Today, I dealt with a few time-consuming administrative issues while Linda went to the New Braunfels Walmart to stock up on groceries and pick up our prescriptions.
In the afternoon, the sun came out, but I was bogged down and couldn't get out to enjoy it. It was just one of those days.
I took most of the morning to get the registration opened for the 2018 RV-Dreams Reunion Rally. And then the sun came out again. As I was getting ready to do a walk, I saw a truck hauling fish come in, and I knew they were getting ready to stock the river with trout. A convoy of pick-up trucks followed it.
We are on the part of the Guadalupe River that is not far from the Canyon Lake Dam. Cold water from the bottom of the lake is released into the Guadalupe. Texas Parks & Wildlife stock the river during the winter, and today was one of those days.
I walked down to watch the process.
They dip-netted trout into several two-handled buckets (like those used to ice down beer kegs), and volunteers from the Guadalupe River Trout Unlimited carried the fish down the steep hill to the river.
Holy cow, the trout they were stocking were huge Rainbows. I've seen a few "fish stockings" in my time, but I've never seen a river stocked with fish this big. They looked to be between three and five pounds each.
This one got itself stick on the rocks in a shallow section, but managed to flop its way back in.
I talked to a volunteer who told me these fish came from Missouri, and they hadn't been fed for a few days prior to transport, so they'll be pretty hungry. He said they usually like to give them 24 hours before the people in his organization start fishing for them.
I was already thinking about getting my Texas fishing license online - my waders and fly-fishing rods are definitely in need of some use. And I bet this river is going to be swarming with fly-fishermen as soon as the word gets out.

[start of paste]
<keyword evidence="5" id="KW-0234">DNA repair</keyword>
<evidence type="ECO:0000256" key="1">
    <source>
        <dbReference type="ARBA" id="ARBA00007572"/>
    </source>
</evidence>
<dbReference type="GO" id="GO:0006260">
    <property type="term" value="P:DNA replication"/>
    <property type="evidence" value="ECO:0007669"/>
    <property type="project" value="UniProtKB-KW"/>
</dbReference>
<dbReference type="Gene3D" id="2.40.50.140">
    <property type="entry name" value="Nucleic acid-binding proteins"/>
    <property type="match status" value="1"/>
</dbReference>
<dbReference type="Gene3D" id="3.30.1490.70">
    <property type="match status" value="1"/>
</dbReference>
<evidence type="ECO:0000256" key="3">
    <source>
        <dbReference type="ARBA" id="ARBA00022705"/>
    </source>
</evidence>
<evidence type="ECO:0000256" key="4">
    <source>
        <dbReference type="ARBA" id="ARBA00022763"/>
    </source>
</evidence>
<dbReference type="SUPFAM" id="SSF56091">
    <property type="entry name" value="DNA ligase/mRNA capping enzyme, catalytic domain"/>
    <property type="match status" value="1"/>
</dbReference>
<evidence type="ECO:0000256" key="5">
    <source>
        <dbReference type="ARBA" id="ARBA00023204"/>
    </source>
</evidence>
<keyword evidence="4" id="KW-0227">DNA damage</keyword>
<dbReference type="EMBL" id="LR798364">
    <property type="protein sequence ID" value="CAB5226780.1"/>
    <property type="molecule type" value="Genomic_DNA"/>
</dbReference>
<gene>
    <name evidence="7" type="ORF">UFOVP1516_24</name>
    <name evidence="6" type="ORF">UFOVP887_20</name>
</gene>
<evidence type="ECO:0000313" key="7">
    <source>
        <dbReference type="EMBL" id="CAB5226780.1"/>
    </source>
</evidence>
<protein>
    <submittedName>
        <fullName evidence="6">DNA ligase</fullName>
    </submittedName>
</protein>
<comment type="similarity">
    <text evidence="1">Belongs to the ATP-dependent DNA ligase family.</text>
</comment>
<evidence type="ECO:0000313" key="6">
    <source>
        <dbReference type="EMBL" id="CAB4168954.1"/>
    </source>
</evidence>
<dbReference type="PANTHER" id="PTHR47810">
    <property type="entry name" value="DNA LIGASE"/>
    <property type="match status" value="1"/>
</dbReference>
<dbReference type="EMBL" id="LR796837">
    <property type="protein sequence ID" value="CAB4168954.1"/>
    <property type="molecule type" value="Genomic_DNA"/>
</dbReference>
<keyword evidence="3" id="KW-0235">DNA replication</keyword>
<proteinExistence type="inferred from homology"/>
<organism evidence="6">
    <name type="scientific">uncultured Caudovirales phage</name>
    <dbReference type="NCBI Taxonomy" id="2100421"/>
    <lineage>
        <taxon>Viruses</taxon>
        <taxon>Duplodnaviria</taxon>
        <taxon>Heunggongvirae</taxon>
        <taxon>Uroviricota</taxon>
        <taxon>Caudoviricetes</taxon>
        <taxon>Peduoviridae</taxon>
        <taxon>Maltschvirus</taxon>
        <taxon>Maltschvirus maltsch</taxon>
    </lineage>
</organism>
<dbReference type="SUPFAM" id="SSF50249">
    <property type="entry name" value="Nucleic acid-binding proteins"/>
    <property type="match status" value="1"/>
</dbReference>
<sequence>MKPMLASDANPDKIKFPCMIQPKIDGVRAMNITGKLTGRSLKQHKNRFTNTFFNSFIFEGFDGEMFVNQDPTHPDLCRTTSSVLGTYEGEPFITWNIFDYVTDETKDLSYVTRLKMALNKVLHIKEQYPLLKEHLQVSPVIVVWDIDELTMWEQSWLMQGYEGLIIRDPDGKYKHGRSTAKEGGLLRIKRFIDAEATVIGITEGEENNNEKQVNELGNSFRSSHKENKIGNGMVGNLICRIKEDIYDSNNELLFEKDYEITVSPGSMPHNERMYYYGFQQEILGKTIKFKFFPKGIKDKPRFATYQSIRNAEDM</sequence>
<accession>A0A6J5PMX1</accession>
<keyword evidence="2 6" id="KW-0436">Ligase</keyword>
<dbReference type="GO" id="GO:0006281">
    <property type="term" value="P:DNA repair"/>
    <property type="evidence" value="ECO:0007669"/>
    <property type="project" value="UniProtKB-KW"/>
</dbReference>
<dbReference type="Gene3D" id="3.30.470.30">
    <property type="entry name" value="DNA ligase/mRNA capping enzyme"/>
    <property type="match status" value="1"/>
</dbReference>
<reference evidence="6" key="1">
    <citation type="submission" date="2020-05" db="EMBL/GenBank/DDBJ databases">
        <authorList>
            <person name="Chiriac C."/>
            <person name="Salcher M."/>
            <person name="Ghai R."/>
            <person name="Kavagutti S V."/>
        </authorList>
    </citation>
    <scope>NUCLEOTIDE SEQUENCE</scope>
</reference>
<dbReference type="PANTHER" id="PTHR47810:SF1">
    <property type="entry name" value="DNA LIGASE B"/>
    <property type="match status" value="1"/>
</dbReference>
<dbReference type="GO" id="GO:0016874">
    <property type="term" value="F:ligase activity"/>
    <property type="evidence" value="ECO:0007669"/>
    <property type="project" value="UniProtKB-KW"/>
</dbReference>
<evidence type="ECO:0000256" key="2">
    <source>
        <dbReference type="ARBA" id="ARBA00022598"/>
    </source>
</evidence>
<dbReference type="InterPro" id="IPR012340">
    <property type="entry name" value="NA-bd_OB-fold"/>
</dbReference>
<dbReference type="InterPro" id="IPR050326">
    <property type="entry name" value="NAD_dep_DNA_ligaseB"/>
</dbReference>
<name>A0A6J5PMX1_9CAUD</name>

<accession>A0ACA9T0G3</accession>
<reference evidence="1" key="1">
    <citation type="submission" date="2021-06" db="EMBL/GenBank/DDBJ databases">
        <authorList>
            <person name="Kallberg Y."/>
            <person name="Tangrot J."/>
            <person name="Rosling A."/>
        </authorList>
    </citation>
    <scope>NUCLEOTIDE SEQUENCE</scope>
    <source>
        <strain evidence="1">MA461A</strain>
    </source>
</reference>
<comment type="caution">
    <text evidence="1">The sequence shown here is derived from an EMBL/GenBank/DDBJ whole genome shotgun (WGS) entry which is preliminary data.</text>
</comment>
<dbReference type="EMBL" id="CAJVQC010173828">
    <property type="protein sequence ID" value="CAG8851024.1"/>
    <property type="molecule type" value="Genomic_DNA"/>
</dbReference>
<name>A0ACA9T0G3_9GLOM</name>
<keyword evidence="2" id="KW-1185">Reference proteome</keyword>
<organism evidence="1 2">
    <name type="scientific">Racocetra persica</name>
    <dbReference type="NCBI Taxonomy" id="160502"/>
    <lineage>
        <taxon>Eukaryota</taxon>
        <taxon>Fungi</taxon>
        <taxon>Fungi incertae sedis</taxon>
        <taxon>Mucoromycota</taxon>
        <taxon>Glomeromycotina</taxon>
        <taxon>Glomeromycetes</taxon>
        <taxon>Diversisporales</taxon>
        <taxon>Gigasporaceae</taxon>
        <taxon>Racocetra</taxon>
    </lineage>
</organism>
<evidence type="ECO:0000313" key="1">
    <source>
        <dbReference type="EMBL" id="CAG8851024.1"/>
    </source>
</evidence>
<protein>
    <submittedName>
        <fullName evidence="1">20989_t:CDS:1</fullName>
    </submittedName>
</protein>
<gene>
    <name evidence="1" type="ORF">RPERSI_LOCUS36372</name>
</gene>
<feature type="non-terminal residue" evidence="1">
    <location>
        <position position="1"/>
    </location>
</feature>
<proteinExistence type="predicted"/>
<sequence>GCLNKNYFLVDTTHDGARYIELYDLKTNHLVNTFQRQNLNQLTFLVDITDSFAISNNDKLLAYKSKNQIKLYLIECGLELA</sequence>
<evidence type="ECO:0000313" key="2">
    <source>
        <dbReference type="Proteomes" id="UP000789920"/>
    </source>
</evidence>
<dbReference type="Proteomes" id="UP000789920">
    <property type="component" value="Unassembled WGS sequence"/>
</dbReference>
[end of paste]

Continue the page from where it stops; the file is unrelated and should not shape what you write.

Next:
We do catch and release, but you are allowed to keep one trout per day that's over 18 inches in this section of river. I just want to watch one of these big Rainbows rise up and snatch a fly and feel it on the end of my line.
After everyone left to go stock another section of river, I stayed and watched the fish in the clear water, ....
and took a few photos of the river. The Guadalupe is one of the prettiest rivers in the state.
Unfortunately, the water level is pretty low, and the paddling opportunities are limited. Tina in the office here said they haven't been renting kayaks all summer because of the low water levels.
But perhaps we'll find a couple of sections to paddle.
I went back to the rig and took another photo of our site - in the sun with some blue sky for a change.
Linda got permission to use one of the laundry rooms (since we aren't a "monthly"), and I did a four-mile walk.
I stopped by the office to inquire about a possible future rally here as they have a great facility for big events and it seems perfect for a Reunion Rally. However, I was told they don't do rallies here anymore. It's too busy in the summer, and in the winter rallies "interfere with their monthly guests". Well allrighty then. They certainly take care of their monthly guests here, so we can see why it's popular in the winter.
Later, I took a propane cylinder to get it filled. They don't have propane here at the campground, but there is a place - Longhorn Propane - only a couple miles away.
At dusk, I rode my bike up to take a couple pictures of the deer that come and feed in the field every evening.
After our dinner of leftovers, Linda got her Reunion Rally spreadsheet going as we already had about 15 registrations.
So, that's about it for now. We'll be here a couple of weeks before continuing to move west.
Stay tuned to see if we hook into one of those big trout. :)